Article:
People are more attuned than ever before to advertising. There’s widespread exhaustion with constant selling, and as a result people want to be sold to, they want to be talked to. This means brands need to create campaigns that authentically focus on their users and provide meaningful experiences.
At the same time, it’s becoming increasingly clear that we live in two different worlds; the physical and the digital. The real world is full of meaning and, increasingly, the digital world is full of unrealised promise.
If only we had a way to combine the tangibility of the real world with the wild freedom that comes with digital? Enter Augmented Reality.
Enhancing the power of Augmented Reality
Using Augmented Reality (AR) can seamlessly merge these two worlds into one, creating an immersive digital experience at the touch of a button. It is the next superpower that will take companies from Peter Parker to Spiderman.
With around 1 billion users predicted by 2020, there’s a demand for AR and brave businesses are already using the technology to create experiences that increase engagement and boost sales. AR is quickly moving past being just a novelty and, I believe, is a superpower that brands need to stand out from the crowd.
Facebook recently launched SparkAR Studio, a way for users to create their own AR experiences, and Amazon is following in the footsteps of IKEA Place to create a shoppable AR experience. AR is already helping brands build exciting realities themselves.
With great power…
So how do we use it? Take for example, Google Maps who used AR to enhance user’s navigation. By combining Street View and Maps data with a live camera feed, Google gave real world directions mixed with a personalised digital view. Aside from looking great, this solves the all-too-familiar problem of getting lost. This an innovative way to add value to something used regularly, while solving a problem in a unique way; never again will people get lost following that rogue blue dot.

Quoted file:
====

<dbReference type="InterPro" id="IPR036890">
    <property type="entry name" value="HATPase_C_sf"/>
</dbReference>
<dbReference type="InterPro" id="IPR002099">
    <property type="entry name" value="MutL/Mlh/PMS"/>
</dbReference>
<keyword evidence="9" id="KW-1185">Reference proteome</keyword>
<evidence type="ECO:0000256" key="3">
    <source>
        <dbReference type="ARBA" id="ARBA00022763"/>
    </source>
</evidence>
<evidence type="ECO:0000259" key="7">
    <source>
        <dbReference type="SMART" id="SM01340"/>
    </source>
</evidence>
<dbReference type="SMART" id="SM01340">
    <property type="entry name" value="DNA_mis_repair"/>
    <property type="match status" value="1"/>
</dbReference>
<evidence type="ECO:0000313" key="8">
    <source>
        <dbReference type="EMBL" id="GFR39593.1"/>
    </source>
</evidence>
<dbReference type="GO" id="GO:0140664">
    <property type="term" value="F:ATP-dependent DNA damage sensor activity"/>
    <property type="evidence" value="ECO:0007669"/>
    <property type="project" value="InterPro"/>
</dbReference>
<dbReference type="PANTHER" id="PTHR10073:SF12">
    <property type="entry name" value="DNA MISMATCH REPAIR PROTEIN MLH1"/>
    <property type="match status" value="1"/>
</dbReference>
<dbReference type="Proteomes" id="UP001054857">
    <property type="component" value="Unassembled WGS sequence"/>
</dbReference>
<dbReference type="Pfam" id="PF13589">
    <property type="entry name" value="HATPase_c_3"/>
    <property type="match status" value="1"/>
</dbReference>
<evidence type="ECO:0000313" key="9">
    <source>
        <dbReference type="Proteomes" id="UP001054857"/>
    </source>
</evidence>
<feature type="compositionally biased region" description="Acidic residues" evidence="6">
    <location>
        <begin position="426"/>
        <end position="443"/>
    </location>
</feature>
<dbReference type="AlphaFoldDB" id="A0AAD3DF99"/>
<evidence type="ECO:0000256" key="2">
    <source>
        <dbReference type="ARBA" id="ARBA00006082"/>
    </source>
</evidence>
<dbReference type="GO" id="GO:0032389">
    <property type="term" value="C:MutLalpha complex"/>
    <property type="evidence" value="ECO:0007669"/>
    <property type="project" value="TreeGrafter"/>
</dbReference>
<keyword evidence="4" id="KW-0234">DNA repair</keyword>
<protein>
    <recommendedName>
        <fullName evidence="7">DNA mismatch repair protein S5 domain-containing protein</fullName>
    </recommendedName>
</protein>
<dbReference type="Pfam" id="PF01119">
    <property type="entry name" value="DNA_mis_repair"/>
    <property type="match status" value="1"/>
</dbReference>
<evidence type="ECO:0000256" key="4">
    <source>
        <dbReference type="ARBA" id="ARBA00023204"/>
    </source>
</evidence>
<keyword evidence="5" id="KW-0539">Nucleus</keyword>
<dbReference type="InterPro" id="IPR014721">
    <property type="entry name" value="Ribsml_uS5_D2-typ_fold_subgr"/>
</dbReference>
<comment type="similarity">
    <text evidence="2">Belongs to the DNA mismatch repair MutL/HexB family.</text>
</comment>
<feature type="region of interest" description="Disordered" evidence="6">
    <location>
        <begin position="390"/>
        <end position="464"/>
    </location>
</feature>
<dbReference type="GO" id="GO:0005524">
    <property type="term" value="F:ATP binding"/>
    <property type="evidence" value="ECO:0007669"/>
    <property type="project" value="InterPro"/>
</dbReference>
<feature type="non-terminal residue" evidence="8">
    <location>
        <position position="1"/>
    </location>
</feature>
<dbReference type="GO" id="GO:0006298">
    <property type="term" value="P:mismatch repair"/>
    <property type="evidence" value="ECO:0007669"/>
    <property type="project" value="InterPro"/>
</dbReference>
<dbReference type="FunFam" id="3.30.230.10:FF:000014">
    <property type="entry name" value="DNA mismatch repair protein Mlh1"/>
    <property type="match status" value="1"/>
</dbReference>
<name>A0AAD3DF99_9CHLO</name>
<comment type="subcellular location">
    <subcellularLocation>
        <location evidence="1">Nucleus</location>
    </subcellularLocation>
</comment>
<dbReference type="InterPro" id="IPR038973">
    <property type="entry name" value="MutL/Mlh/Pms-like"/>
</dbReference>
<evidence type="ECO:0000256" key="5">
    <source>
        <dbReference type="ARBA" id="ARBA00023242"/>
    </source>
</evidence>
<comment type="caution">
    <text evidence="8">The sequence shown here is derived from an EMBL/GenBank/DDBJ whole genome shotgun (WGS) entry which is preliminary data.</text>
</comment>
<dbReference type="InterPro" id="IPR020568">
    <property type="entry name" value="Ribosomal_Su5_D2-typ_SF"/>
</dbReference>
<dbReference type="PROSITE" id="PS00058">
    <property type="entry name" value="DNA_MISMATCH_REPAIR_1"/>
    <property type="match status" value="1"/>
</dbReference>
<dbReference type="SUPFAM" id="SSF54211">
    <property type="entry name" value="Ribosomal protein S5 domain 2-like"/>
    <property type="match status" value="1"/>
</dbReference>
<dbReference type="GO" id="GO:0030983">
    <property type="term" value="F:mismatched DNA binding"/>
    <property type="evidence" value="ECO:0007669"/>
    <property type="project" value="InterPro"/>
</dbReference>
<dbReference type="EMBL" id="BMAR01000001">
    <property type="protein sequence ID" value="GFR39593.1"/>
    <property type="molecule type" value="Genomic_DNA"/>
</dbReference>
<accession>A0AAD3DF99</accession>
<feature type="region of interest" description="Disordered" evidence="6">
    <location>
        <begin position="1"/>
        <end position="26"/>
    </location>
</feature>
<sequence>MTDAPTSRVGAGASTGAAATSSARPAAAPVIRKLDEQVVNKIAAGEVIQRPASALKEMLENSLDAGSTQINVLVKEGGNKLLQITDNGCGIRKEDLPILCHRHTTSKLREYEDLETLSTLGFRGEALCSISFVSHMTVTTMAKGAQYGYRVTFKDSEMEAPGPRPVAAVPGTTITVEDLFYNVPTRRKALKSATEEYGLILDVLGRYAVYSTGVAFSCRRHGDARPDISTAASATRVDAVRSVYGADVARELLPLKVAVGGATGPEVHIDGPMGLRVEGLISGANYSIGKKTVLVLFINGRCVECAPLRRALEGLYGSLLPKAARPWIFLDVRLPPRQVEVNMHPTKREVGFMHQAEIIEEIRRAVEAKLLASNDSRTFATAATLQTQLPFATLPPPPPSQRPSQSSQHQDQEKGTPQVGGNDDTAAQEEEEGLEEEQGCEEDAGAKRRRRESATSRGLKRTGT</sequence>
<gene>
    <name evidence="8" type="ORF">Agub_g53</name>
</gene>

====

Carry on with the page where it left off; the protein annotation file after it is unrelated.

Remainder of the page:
Digital agencies are starting to create tailored AR campaigns for clients, creating apps and experiences that attract audiences and gets people talking about the brand; just like Pepsi did.
While software developers are building new ways to enhance real world experiences like shopping, TV watching and even political campaigning. AR is not just about selling a product or need, but about a new strategy which merges the real and digital to add value.
…comes great responsibility
This superpower means putting your audience first, it means knowing the needs of your users and it means providing them with something relevant. You cannot build a meaningful experience in AR without an intimate and nuanced knowledge of your customers.
L’Oréal allowing users to try on makeup is a great example of this people first mentality; they rightly recognised that people want to try on makeup before they make a purchase, and this is a massive barrier to buying online. Through clever use of facial recognition they developed a way for customers to try on their products using just a smartphone.
AR doesn’t have to be the only part of your campaign, I’d argue that it actually shouldn’t be. AR works best when it can enhance and bounce off (literally, sometimes) the physical world, just like the Guinness Book of World Records did.
Why not take it one step further? By creating content that is enhanced by AR, companies can then slap on an irresistible personal augmented CTA, that is likely to boost sales; just like Converse did with its Converse Sampler App.
What will you do with your superpower?
According to Markets and Markets, the AR market was around $4.21 billion in 2017 and will rise to an impressive $60.55 billion by 2023. AR allows people to be the centre of their favourite brand’s and companies’ ideas. In fact, I’d argue that AR is one of the first true person-centric marketing approach. Brands can now reach their audience in a more personal, targeted and impactful way than ever before.
With the right strategy in place, and ambitious marketers behind it, AR can elevate the way we engage with our audiences and how we advertise our products. The only question is, are you ambitious enough to embrace your new superpowers?
Victoria Adeniji is creative producer at RocketMill